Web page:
The behaviour of radionuclides in the Ribble Estuary, NW England.
The main aim of this project was to consider the geochemical behaviour of a suite of
radionuclides (137Cs, 241 Am, isotopes of Pu, Th and U and 234mpa)in the Ribble
estuarine environment. Controls on the vertical distribution of radionuclides in
sediment deposits were considered and the fluxes of sediment and radionuclides at
sites close to the river channel were investigated.
Vertical activity distributions were studied by taking cores from various intertidal
sediment deposits. Sediment/activity fluxes were studied by installing sediment traps.
All samples were analysed by gamma spectrometry. Selected samples were analysed
for total organic carbon, mineralogy (XRD), major and trace-metals (XRF), grainsize
distribution (laser granulometry) and alpha-emitting radionuclides (alpha
spectrometry). The geochemical phase associations of radionuclides were
investigated using sequential extraction experiments.
Sellafield-derived radionuclides exhibited distinct subsurface maxima (up to 4 785 ±
42 Bq kg" 137Cs, 618 ± 14 Bq kg" 239,240pUand 868 ± Bq kg" 241Am) in mature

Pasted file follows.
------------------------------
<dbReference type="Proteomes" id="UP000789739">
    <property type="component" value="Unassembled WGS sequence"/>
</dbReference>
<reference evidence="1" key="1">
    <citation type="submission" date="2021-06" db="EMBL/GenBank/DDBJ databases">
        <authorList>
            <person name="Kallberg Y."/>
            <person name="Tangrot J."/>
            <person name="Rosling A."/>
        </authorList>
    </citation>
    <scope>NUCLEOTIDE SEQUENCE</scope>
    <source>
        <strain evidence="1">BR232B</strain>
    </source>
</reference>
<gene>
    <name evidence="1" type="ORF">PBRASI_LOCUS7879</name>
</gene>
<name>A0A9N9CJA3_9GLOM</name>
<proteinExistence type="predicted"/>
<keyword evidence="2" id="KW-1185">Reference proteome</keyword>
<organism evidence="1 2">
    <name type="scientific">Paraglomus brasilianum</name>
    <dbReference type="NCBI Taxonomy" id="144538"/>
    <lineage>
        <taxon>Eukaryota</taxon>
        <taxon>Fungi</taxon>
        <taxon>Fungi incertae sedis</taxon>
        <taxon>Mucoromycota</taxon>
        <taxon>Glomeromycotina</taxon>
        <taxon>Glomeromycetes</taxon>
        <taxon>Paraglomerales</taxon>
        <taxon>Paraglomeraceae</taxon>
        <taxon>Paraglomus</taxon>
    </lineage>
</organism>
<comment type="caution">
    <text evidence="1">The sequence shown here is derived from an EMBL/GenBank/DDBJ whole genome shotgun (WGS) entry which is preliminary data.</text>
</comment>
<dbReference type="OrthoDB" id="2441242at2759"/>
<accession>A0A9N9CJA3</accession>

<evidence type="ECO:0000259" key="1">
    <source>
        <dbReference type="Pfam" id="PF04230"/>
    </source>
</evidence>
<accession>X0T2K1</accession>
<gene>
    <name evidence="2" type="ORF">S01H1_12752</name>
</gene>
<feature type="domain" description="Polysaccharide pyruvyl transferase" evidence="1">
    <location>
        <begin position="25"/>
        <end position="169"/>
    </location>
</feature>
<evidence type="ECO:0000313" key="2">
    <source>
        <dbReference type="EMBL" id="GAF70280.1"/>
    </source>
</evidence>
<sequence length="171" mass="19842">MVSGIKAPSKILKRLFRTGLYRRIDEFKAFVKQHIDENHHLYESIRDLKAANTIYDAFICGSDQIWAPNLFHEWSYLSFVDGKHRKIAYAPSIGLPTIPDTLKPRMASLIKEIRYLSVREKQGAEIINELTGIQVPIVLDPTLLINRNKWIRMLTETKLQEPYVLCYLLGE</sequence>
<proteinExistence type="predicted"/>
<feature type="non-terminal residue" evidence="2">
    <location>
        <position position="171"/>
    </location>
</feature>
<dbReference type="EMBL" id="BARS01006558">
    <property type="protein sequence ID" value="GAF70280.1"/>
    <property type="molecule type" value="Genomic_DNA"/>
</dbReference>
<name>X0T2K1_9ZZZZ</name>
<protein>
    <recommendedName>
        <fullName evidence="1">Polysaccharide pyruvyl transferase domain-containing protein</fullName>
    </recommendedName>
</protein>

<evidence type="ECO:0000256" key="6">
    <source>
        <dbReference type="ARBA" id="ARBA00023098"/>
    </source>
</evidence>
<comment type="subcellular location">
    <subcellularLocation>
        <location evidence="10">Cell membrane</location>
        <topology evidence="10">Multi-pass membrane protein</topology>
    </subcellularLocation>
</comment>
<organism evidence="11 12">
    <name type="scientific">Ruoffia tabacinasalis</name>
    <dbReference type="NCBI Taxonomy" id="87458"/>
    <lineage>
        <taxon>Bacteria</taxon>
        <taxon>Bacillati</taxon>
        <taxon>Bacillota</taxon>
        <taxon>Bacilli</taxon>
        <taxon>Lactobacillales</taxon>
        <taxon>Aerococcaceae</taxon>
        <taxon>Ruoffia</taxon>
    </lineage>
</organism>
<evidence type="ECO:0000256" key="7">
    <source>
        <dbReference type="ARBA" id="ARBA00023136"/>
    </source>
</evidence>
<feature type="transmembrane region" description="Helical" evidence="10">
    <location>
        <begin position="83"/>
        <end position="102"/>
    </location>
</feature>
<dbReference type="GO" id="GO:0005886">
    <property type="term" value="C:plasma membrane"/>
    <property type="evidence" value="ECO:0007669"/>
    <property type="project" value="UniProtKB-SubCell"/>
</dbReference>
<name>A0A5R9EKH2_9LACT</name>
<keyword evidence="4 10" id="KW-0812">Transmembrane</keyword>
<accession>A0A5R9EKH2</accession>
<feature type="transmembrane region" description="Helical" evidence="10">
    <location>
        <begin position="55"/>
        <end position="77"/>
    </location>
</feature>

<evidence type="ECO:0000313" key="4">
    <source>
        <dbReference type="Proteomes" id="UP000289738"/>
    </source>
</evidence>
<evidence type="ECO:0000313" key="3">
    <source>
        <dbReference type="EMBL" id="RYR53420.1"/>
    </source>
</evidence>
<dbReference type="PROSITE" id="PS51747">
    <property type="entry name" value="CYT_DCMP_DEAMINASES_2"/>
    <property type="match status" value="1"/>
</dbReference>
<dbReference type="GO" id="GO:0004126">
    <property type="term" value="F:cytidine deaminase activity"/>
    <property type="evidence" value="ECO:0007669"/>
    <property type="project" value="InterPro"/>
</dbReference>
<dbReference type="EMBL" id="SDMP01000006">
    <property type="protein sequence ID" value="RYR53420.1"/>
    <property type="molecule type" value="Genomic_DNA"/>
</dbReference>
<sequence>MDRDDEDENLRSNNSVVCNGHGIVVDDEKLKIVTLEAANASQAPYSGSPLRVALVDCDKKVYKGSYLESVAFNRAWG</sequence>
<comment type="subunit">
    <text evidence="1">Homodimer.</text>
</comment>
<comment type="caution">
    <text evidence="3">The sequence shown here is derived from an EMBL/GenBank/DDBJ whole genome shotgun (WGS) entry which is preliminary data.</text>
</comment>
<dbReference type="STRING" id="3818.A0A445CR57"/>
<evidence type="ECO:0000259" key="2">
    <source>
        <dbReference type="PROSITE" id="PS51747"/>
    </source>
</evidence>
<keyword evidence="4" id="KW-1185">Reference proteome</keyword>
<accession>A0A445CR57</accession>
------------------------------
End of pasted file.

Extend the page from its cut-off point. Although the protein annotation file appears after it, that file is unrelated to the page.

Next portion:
saltmarsh sediment deposits. Thorium-230 exhibited more complex depth profiles
(maximum = 2383 ± 36 Bq kg"). Variations in grain-size were low and therefore not
important in controlling the specific activity variation with depth at these sites. The
effects of early diagenesis on the specific activity profiles of 137Cs, 241 Am, 239,240pU
and 230Th were small. The vertical distribution of Sellafield-derived radionuclides
reflected the cumulative discharge pattern from Sellafield implicating a sediment
transport mechanism that has involved the integration of contamination from
previous discharge events. The vertical distribution of 230Th reflected the annual
discharge pattern from BNFL Springfields implicating a transport pathway that
involves little mixing of sediment.
Levels of Springfields-derived 234mpaand 234Th were highly variable in time and
space «0.5 - 495 kBq kg' recorded at Penwortham over the course of the study).
The antecedent river discharge regime appears to be the dominant influence on the
specific activity of these radionuclides at upstream sites.